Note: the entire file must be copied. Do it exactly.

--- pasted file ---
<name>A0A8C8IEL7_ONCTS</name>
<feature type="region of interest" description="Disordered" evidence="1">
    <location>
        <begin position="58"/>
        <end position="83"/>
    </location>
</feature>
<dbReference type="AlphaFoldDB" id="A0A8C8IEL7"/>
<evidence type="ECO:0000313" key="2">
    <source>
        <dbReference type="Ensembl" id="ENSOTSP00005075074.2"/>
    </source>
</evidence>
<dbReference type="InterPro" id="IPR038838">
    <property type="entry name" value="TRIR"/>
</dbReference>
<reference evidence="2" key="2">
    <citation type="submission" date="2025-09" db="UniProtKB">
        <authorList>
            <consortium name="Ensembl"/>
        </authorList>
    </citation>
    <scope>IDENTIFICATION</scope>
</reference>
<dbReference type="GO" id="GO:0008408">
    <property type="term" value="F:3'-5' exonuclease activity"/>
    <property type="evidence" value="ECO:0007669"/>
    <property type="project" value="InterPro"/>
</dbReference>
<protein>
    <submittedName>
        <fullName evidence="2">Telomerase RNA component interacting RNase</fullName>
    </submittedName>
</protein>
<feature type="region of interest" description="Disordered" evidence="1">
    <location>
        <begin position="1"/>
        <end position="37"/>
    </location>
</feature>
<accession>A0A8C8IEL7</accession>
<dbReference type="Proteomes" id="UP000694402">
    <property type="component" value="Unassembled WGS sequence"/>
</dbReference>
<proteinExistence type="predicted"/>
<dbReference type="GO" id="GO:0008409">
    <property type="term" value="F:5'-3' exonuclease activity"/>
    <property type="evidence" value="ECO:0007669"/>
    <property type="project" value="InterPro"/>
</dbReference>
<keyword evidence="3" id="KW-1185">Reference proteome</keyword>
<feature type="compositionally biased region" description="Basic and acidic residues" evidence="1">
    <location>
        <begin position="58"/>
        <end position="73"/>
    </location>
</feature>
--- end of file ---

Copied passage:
<name>A0A8C8IEL7_ONCTS</name>
<feature type="region of interest" description="Disordered" evidence="1">
    <location>
        <begin position="58"/>
        <end position="83"/>
    </location>
</feature>
<dbReference type="AlphaFoldDB" id="A0A8C8IEL7"/>
<evidence type="ECO:0000313" key="2">
    <source>
        <dbReference type="Ensembl" id="ENSOTSP00005075074.2"/>
    </source>
</evidence>
<dbReference type="InterPro" id="IPR038838">
    <property type="entry name" value="TRIR"/>
</dbReference>
<reference evidence="2" key="2">
    <citation type="submission" date="2025-09" db="UniProtKB">
        <authorList>
            <consortium name="Ensembl"/>
        </authorList>
    </citation>
    <scope>IDENTIFICATION</scope>
</reference>
<dbReference type="GO" id="GO:0008408">
    <property type="term" value="F:3'-5' exonuclease activity"/>
    <property type="evidence" value="ECO:0007669"/>
    <property type="project" value="InterPro"/>
</dbReference>
<protein>
    <submittedName>
        <fullName evidence="2">Telomerase RNA component interacting RNase</fullName>
    </submittedName>
</protein>
<feature type="region of interest" description="Disordered" evidence="1">
    <location>
        <begin position="1"/>
        <end position="37"/>
    </location>
</feature>
<accession>A0A8C8IEL7</accession>
<dbReference type="Proteomes" id="UP000694402">
    <property type="component" value="Unassembled WGS sequence"/>
</dbReference>
<proteinExistence type="predicted"/>
<dbReference type="GO" id="GO:0008409">
    <property type="term" value="F:5'-3' exonuclease activity"/>
    <property type="evidence" value="ECO:0007669"/>
    <property type="project" value="InterPro"/>
</dbReference>
<keyword evidence="3" id="KW-1185">Reference proteome</keyword>
<feature type="compositionally biased region" description="Basic and acidic residues" evidence="1">
    <location>
        <begin position="58"/>
        <end position="73"/>
    </location>
</feature>